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CLARIN

Brazil's Bolsonaro: A Six-Month Reality Check For 'El Mito'

A spotty performance as a communicator and uncertain start to downsizing the state mark the fiery Jair Bolsonaro's first six months as president of Brazil.

Brazilian President Jair Bolsonaro
Brazilian President Jair Bolsonaro
Guido Nejamkis

BUENOS AIRES — From "mito" to mere mortal: six months after entering the presidential palace, Brazil's Jair Bolsonaro, the country's first elected far-right president, is no longer "The Legend" (El Mito) his nickname touts.

Since taking office on January 1, Bolsonaro kept the political world and a great many Brazilians on tenterhooks with an exalted and polemical rhetoric palatable only to a country that had been mired in a political crisis that began in 2013. Massive protests then led to the great anti-corruption "Car Wash" trials of 2014, then to the impeachment of Dilma Rousseff two years later that ended 13 years of government by the Workers Party or PT. Meanwhile on the economic front, from 2015 to 2016, the country experienced its worst recession in nearly a century.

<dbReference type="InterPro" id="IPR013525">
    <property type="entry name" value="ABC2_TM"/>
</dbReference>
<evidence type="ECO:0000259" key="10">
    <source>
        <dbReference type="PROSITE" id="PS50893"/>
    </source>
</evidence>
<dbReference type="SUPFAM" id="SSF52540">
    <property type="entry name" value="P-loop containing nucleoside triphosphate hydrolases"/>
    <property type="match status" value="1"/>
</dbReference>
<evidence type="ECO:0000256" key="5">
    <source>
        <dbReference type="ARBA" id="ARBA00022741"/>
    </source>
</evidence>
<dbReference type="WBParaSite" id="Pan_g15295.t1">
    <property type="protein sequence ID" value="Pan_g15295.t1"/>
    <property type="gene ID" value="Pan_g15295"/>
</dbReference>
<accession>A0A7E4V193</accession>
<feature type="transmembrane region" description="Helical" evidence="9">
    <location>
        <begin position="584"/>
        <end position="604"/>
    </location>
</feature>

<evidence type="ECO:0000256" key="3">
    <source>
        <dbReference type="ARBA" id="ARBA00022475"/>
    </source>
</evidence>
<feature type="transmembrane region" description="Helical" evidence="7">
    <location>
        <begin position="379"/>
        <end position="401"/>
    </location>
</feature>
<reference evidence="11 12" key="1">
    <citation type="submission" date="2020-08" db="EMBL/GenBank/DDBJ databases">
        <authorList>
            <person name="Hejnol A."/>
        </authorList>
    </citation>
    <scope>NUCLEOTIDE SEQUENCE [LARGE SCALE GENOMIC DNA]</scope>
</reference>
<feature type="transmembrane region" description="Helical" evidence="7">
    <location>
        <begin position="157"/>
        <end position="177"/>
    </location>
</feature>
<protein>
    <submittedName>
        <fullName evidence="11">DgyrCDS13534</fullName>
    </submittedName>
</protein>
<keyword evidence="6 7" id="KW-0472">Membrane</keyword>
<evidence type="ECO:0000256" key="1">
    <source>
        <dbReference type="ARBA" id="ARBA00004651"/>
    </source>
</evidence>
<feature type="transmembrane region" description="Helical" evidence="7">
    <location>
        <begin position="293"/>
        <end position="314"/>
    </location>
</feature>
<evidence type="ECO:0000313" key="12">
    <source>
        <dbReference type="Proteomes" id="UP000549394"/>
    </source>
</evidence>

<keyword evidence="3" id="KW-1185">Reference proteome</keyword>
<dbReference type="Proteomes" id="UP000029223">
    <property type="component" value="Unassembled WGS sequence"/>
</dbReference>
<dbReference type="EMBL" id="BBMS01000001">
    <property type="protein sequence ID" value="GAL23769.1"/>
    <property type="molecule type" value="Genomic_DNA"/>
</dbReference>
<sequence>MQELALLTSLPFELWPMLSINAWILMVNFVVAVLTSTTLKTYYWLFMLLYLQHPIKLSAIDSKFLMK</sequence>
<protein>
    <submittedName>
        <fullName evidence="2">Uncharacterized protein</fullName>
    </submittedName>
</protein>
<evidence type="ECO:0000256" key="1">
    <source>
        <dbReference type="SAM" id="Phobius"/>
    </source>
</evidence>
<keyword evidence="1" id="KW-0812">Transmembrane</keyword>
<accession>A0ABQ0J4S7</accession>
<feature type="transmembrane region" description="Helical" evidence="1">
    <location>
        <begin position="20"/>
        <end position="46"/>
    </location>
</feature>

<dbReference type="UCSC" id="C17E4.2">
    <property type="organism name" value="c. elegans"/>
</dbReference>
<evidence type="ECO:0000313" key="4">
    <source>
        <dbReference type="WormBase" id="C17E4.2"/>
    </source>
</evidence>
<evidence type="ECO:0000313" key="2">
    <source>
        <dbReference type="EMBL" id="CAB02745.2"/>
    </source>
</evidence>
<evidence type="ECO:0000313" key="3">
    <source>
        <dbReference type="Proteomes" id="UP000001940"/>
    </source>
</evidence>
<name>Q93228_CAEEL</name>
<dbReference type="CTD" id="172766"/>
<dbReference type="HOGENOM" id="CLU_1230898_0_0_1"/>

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Geopolitics

Has Lebanese Politics Finally Freed Itself Of Iran's Influence?

Lebanon's recent elections have shrunk the legislative block led by national power-brokers Hezbollah. But will a precarious new majority be able to rid the government of the long shadow of Tehran?

Supporters of pro-Iranian Hezbollah sit in a street decorated with picture of the party chief Hassan Nasrallah

Ahmad Ra'fat

-Analysis-

The results of parliamentary elections in Lebanon, have put an end to the majority block led by Hezbollah, the paramilitary group concocted by the Islamic Republic of Iran. Hezbollah and its Christian allies, the Free Patriotic Movement, led by President Michel Aoun, lost their 71 seats and will now have 62 (of a total 128 seats).

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